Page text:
One large or multiple small?

I must admit, that I am hooked on filtration. I really love messing with them and building my own setups. A year ago, I made a filter using a PVC rain gutter filled with bio filter media. Although it worked well, it could be better. So I made an even better filter, using 9(!) PCV sewer pipes! That worked much better and did a great job at breaking down ammonia and nitrites, but was ugly to look at, messy and difficult to clean.

Although I have used different techniques to improve the filtration, as well as get the most out of the pumps, without limiting their flow rate, what I have learned are three things

  • Allow gravity to do as much work as possible
  • Give the filters time
  • Use multiple or modular filters

It is this last point, that I want to talk about here, because I think that it is very important to see filtration as whole instead of simply volume per hour.

3 x volume pr hour

Throughout my fish keeping, I have come to learn that the golden standard in filtration, is 3 times the tank volume every hour. This means that the water of the whole tank should go through the filter 3 times each hour. This though is a fake safety. It can be enough, but sometimes less can also be enough. Often more is needed though. The main function of filters, is to break down ammonia into nitrites and nitrites into nitrates. If your filter can’t keep up with this, then it is not enough. It is either too small or not good enough. Ammonia and nitrites should be 0 in an established tank. They are the most toxic stages of fish waste, and need to be broken down to nitrates, as fast as possible in order for them to not damage your fish.

In the end, this is what matters. Not how many times the tank volume is treated, but how well it is treated.

A good filter

Personally I don’t focus too much on water flow but in quality. There are several things that tick my list, but one of them is a good pre-filter that does not get clogged too fast, and will keep solid waste away from my bio filter media. After the water goes though a rough mechanical sponge filter, I want it to go through a finer filter media. This is usually the white fluffy type of fiber, that will catch any smaller particles. The water that comes through there, should now be just water with no solid waste. This, I want to go through biological filtration. Here I use ceramic rings, that have a huge surface for beneficial bacteria to grow on. These are the main stages of filtration that I want my filters to have. I have recently started experimenting with Activated coal, and Phosguard resins in order to remove some particular minerals that come with my tap water, but this is more a specialized case to counter some issues that I have with our water company.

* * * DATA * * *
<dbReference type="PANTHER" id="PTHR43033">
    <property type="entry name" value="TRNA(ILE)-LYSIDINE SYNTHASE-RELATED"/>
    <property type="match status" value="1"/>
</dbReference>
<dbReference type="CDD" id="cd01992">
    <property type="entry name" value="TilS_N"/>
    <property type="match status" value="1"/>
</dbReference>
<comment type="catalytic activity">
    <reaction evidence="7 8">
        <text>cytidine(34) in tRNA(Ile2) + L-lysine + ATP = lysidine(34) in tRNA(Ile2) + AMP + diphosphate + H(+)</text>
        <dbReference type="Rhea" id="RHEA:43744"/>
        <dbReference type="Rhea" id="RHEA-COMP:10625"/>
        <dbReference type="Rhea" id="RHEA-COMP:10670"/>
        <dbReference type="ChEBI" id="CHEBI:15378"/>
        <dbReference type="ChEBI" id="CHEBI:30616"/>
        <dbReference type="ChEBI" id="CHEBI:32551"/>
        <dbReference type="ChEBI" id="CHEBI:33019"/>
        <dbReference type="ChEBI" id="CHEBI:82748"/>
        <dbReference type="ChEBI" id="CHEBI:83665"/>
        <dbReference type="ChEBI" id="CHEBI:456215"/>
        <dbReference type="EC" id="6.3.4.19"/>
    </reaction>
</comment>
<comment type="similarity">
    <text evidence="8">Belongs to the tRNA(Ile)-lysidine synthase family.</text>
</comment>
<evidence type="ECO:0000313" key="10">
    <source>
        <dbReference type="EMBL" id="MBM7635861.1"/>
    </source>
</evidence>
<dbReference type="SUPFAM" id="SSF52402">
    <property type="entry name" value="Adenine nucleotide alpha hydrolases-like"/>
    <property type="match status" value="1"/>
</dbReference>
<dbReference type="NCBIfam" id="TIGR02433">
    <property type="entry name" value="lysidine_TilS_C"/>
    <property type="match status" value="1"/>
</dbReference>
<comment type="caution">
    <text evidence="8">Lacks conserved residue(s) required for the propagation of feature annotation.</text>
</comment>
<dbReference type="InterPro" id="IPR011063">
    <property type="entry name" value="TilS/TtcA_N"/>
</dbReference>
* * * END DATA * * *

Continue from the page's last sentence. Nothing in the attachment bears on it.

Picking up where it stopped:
This should give an overall good filtration. But size does matter!

Multiple smaller filters

Although a larger filter is often enough to filter the water, and break down ammonia and nitrites, I prefer to use multiple smaller filters to achieve the same result. One large filter definitely has advantages, such as the simplicity of only one single filter to clean, easier to hide in the tank. The advantages of smaller filters is much greater though

  • Clean them at different intervals in order to not affect the culture of the beneficial bacteria. This results in more stable parameters even when doing filter maintenance.
  • If one filter breaks down, the aquarium can continue to run without being heavily affected.
  • Much faster to set up quarantine tanks or extra tanks, as you simply can move a filter over to the new tank
  • Much better water circulation as you can direct the flow at different directions through the tank

For me, many smaller filters work really well. That said, I still over filtrate my tanks, especially because goldfish are very messy and need strong filtration to cope with their mess.


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